On previous visits to Sydney we have visited another famous pie shop, The Heatherbrae, outside Newcastle near Raymond Terrace, New South Wales.    On each of our visits it has been busy. I think the Yatala Pie Shop may just have the edge when it comes to throughput of customers. On the other hand The Heatherbrae probably makes a better coffee.

Another iconic pie shop is Robertson Pies at, of all places, Robertson in the New South Wales hinterland. I recall the people of Wollongong on a cold wet wintery day would drive to Robertson for a meat pie and a cuppa. As a bonus it sometimes snows in Robertson. Patrons often bought a couple of family pies to take home. I also recall when trail bike riding in the mountains our group always managed to take a detour through Robertson for a pie before riding down the steep winding Macquarie Pass to The Gong.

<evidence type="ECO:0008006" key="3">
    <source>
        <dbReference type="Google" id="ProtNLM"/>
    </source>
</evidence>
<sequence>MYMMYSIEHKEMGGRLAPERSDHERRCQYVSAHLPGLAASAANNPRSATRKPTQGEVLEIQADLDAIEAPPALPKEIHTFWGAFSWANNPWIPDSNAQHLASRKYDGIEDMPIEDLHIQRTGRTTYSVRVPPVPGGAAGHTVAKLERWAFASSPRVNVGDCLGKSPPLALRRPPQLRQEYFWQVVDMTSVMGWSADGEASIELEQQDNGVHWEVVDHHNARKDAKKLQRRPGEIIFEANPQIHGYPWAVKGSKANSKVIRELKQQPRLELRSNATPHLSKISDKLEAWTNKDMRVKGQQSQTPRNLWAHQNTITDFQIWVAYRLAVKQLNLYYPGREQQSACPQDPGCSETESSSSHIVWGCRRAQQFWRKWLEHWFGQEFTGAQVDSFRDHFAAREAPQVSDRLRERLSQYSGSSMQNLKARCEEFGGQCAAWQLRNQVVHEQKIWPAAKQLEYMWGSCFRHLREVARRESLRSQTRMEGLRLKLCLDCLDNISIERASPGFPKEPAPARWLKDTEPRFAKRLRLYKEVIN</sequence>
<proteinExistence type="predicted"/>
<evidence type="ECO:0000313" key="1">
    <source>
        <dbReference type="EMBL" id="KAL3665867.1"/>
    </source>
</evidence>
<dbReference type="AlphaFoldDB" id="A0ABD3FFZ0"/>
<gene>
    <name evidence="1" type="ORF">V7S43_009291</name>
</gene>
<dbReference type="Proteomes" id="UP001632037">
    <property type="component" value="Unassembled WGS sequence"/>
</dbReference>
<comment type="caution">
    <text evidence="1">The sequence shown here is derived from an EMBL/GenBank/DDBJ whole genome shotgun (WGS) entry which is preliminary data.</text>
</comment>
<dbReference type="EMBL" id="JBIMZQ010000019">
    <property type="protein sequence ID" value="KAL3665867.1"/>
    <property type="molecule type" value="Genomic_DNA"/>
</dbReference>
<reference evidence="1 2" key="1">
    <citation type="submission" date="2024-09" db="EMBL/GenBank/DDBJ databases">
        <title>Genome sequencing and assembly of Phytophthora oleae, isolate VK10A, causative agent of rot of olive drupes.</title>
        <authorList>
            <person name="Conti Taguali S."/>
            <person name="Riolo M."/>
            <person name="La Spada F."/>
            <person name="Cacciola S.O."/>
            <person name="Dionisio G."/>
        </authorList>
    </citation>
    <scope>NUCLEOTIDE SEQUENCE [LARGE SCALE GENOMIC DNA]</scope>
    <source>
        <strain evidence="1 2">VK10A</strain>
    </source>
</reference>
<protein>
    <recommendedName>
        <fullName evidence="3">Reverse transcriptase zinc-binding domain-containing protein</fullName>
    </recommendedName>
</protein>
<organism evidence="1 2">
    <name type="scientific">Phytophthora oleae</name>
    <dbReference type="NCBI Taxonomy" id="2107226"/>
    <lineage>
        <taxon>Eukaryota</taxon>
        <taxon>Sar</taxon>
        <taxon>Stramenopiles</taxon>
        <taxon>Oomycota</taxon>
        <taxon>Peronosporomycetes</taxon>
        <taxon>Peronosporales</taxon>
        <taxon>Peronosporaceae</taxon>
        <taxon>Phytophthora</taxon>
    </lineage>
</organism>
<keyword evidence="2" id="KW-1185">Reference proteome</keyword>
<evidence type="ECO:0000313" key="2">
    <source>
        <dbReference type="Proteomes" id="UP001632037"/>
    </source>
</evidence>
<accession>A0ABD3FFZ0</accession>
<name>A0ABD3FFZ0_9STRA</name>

Beechworth Pies in Victoria are available at several locations but none bigger than the town of Beechworth. They call themselves Australia’s Greatest Pie. That could be debatable but they are welcome to say so. The Great Ausie Pie Comp has a few other choices as you will see below. Of the eight locations found around Victoria, Donnis and I have eaten at five of them including the wonderful Yackandadah Bakery.

Pinnacle Pies about 60 Klms west of Mackay in north Queensland also have a stake (pun not intended) in the best steak pie comp. The pies are not made in a traditional bakery. Rather they are made in the small kitchen of the rustic Pinnacle Pub. Once upon a time they offered a meal free if you eat a large pie with chips in one sitting in under 10 minutes. Pinnacle only offer a plain steak pie. No chicken, curry, steak and kidney and so on. All they have is a steak pie with chips.

A stand out bakery is Snows Bakery and Bread in Alpha some 1,050 Klms northwest of Brisbane. It is a surprise to find such good and tasty pies at the right price in a town of less than 600 people. Many towns no longer have a local bakery so it is a pleasure to see this bakery still going strong and offering a good pie at a good price.